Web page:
The label is the piece of paper or sticker that you put on your parcel. It lets the driver know that it's a Sendle parcel and where it should go.

We have two different PDF label options to choose from:

  • A cropped label, that's the perfect size already.
  • A full-sized a4 (Australian) or letter (U.S.) sheet with a label on it.

Our cropped label files have the physical size embedded. But some printing programs don't respect that and try to fill the whole page instead, and the labels end up much bigger than they should be. Using the full sheet makes sure they can be printed at the right size with a home printer.

Generally you should let merchants choose which size to download and use, since which one they prefer will depend on their setup. Make sure that they're also only available when authenticated – the labels contain a lot of personal information!

Label Layouts

Our labels are laid out in specific ways to comply with the requirements of our delivery partners. Because of this, the layout of the labels we supply may change any time.

We recommend supplying the labels as-is for shippers to print and not post-processing them – even rotating the label can degrade the quality of barcodes/text and make it more likely for packages to be lost during their journey. Trying to extract details from the labels or pull barcodes from them is also fragile and may break when we need to update the layout of the label.

QR Code for drop off orders in Australia

Drop off orders originating from Australia, within 25km of an eligible Print In-Store service location will include a QR code version of the label.

The label will available as a png format, as part of the label response.

See more about QR code label in the Changelog and help centre article for Print In-Store service.

Downloading a Label

When creating an order or viewing an order, you'll get an entry that looks like this:

"labels": [
    "format": "pdf",
    "size": "a4",
    "url": ""
    "format": "pdf",
    "size": "cropped",
    "url": ""
    "format": "png",
    "size": "cropped",
    "url": ""

Retrieving labels

Those URLs (the 'label URLs') can only be accessed if you also send your API credentials along with the request. When accessing these URLs you should use a HEAD request. The 302 response will contain a JWT-signed URL (the 'download URL') in the Location header, which is valid for 60 seconds and which can be accessed with no authentication required.

Your software doesn't need to download and then forward/store the label file – it can just provide the download URL to the user so their browser or app can access it themselves! Proxying the file can make things feel slow to the user/merchant, so we recommend not doing that. After 60 seconds that URL will expire – and you'll need to go through the above process again to get a new download URL – so make sure that your software doesn't cache or remember the download URL in any way.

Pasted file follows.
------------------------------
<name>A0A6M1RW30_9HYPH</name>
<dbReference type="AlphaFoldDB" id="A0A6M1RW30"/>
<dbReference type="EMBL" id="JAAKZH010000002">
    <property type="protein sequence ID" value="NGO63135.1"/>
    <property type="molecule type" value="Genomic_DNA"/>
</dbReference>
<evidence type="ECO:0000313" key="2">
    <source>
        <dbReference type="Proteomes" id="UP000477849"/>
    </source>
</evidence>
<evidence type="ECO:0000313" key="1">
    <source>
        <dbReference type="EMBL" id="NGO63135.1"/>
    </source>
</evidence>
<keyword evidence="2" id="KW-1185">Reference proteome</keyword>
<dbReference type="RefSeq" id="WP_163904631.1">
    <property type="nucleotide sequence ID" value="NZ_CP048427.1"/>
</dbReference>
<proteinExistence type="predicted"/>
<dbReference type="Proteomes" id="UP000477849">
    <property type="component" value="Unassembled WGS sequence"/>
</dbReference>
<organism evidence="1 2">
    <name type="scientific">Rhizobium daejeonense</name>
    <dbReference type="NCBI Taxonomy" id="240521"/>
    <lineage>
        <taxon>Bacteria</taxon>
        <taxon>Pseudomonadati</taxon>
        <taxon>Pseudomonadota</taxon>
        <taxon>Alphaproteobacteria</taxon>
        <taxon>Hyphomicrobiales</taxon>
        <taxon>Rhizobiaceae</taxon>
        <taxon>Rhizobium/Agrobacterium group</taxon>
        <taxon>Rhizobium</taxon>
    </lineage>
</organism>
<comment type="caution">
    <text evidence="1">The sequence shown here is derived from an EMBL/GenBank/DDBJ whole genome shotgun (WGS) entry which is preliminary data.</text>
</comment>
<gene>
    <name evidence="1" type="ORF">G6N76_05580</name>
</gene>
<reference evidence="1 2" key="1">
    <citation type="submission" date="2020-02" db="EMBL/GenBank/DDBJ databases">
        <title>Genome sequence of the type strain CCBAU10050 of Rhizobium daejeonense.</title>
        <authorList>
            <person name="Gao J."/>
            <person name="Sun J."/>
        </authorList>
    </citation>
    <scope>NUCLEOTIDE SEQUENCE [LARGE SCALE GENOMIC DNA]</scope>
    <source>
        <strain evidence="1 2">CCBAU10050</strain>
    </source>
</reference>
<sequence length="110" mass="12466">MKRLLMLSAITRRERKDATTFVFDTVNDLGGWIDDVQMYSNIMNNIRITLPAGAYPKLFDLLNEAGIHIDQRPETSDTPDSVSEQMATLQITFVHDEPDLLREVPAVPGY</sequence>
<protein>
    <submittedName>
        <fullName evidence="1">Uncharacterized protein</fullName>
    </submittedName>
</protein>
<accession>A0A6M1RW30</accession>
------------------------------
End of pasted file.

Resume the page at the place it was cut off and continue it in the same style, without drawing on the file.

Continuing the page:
If you really do want to download the label file, to attach it to an email for example, you should make sure that only the relevant user can download the file. The label shows personal information like sender/receiver names, addresses, and phone numbers, so keeping it safe is important.

You need to filter on the label format and size when retrieving the label to ensure you get the correct format and size.

Label formats and size

We currently provide printable labels in 2 formats - pdf and png. QR code labels will be represented in png format.

Available sizes for PDF labels will be cropped / a4 / letter, and cropped size for QR code label.

Here's the process your software should follow when a user/merchant clicks a button to see a label:

  1. Your software needs to access the label URL (the one given in the View Order endpoint) with your API credentials attached. You should use HEAD when doing this. That will return a HTTP Redirect (302) with the download URL.
  2. The user's browser or app can access the download URL directly, no API key needed.

And here's a quick diagram that breaks it down:

If your software wants to download the label(s) to attach to an email or similar, you'd do the above but have your software follow the redirect to the download URL and grab the file itself!

Here's a diagram showing off that approach:

Testing with Curl

Curl is a command-line tool for transferring data with URLs. Here's how to download a label file from one of the above URLs:

curl ""
  -u "sendleID:APIKey"
  -o "local_label_filename.pdf"

The -L flag follows redirects, and the -o flag saves the file with the given filename.

Testing with Postman

Postman lets you test API requests. You can test the Sendle label functionality as you would any other endpoints with this tool.

However, Postman does automatically follow redirects. To disable this, and see the 302 redirect, you must disable this feature in the Postman general or request-specific settings: